UFH hosts Men's Dialogue on GBV and Patriarchy

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In response to the scourge of Gender-Based Violence (GBV), the UFH Student Counselling Unit (SCU) hosted a virtual men’s dialogue in collaboration with the GBV Unit to discuss possible interventions in the fight against GBV. 

 The panel discussion titled: GBV and Patriarchy was held on 23 September. The men who honoured the invite to deliberate on this heavy topic included: 
• Mr Lufuno Tshikhudo - UFH Dean of Student Affairs 
• Prof Jabulani Kheswa - UFH Head of Psychology Department 
• Mr Sithenkosi Lungisa - UFH PhD candidate and Lecturer
• Mr Lulama Nombola - UFH Social Worker (SCU) 
• Mr Bizo Bomela - UKZN Gender Studies Masters Candidate 
 
The session happened when the university community and the nation was still reeling in shock over the brutal killing of Nosicelo Mtebeni, a UFH final-year law student, and many other GBV and femicide related killings. 
 
Speaking at Nosicelo’s funeral, the Minister of Higher Education, Dr Blade Nzimande made a call to action to highlight the role that all men should play in challenging and changing toxic masculinity. He said: “Our most critical job is to teach the next generation of men to do better. We must stop these senseless killings of women.”
 
Opening up the floor, Acting SCU Director, Ms Thobeka Msengana, said the dialogue was a discussion whose time has arrived. 
 
“After GBV was declared a second pandemic by the President, there was a national cry that men were silent. Following the death of Nosicelo and many other incidents, we felt that we needed to have such discussions. I am pleased that UFH men and the other panel members heeded the call to speak up against GBV.” 
 
First to deliberate was Prof Jabulani Kheswa. He started his presentation by reflecting on cases of GBV in institutions of higher learning worldwide and spoke at length about the link between patriarchy and GBV. “Patriarchy and GBV have robbed women of occupying space in the corporate world and even in political spaces. For long, women have been told that their place was in the kitchen. It is important for men - especially at universities - to mobilize and put an end to this. It has a dire psychological impact on women,” said Prof Kheswa.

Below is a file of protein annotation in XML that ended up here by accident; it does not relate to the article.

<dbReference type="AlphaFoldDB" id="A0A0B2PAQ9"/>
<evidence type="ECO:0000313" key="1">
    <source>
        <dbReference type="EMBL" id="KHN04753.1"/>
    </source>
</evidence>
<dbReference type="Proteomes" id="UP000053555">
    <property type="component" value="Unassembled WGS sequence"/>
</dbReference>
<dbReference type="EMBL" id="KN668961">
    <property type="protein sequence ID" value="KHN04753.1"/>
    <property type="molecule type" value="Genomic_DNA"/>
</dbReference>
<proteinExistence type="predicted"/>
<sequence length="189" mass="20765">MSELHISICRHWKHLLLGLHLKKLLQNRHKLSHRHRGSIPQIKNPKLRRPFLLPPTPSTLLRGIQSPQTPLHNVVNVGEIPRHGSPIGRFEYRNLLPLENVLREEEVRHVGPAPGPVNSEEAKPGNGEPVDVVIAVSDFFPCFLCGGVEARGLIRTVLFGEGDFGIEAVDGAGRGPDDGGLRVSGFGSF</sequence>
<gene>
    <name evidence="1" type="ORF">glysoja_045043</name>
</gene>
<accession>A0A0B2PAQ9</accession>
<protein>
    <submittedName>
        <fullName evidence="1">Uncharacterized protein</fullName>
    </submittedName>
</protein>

Mr Lufuno Tshikhudo said the session was critical because this is a serious pandemic. The Dean based his contribution on theoretical work and his own experience. He explored possible roots of the scourge.
 
“There is quite a number of reasons that can be flagged as the cause of GBV. Other than the culture that can be linked to patriarchy, we also have matters of religion, personality disorders and substance abuse.” Bringing the matter to the university, Mr Tshikhudo said while the institution is working towards officially establishing a GBV unit, the fight should go beyond our campuses. 
 
"If patriarchy and culture contribute to GBV, then it is a result of our own upbringing. It naturally suggests that we need to come up with a plan to make a change in our families and communities.” 
 
Mr Sithenkosi Lungisa said it was crucial that we do not abstract GBV from the societal challenges we face as a nation. “The National Development Plan - Vision 2030 outlines inequality, poverty and unemployment as the triple challenges that underpin and face our country. If we do not address these imbalances which have been constructed by our past as South Africans, we will continue experiencing incidents of GBV.” 
 
Sharing his own conceptions on the topic, Mr Bizo Bomela said: “The consequences of colonial injustices tempered with African people and led to African women being relegated to play second fiddle and men turned into superiors. These gender equalities affect the way of life of African people. Women, who are the backbone of society, no longer know their status which was equivalent to men prior to colonization.” 
 
Last to engage the audience was Mr Lulama Nombola who shared his understanding of the relationship between GBV and patriarchy. He also shared some of the initiatives by the SCU, such as the Res Talks, where members from the SCU go into student residences to talk to students about an array of social issues. 
 
The presentations were followed by a heated Q&A session which was facilitated by Mr Simnikiwe Maqamfana. 
 
Ms Msengana said the discussion was the first of many discussions to challenge the status quo around GBV. “We are starting a new culture, where GBV discussions are not only led by women but also by men.” 
 
By Aretha Linden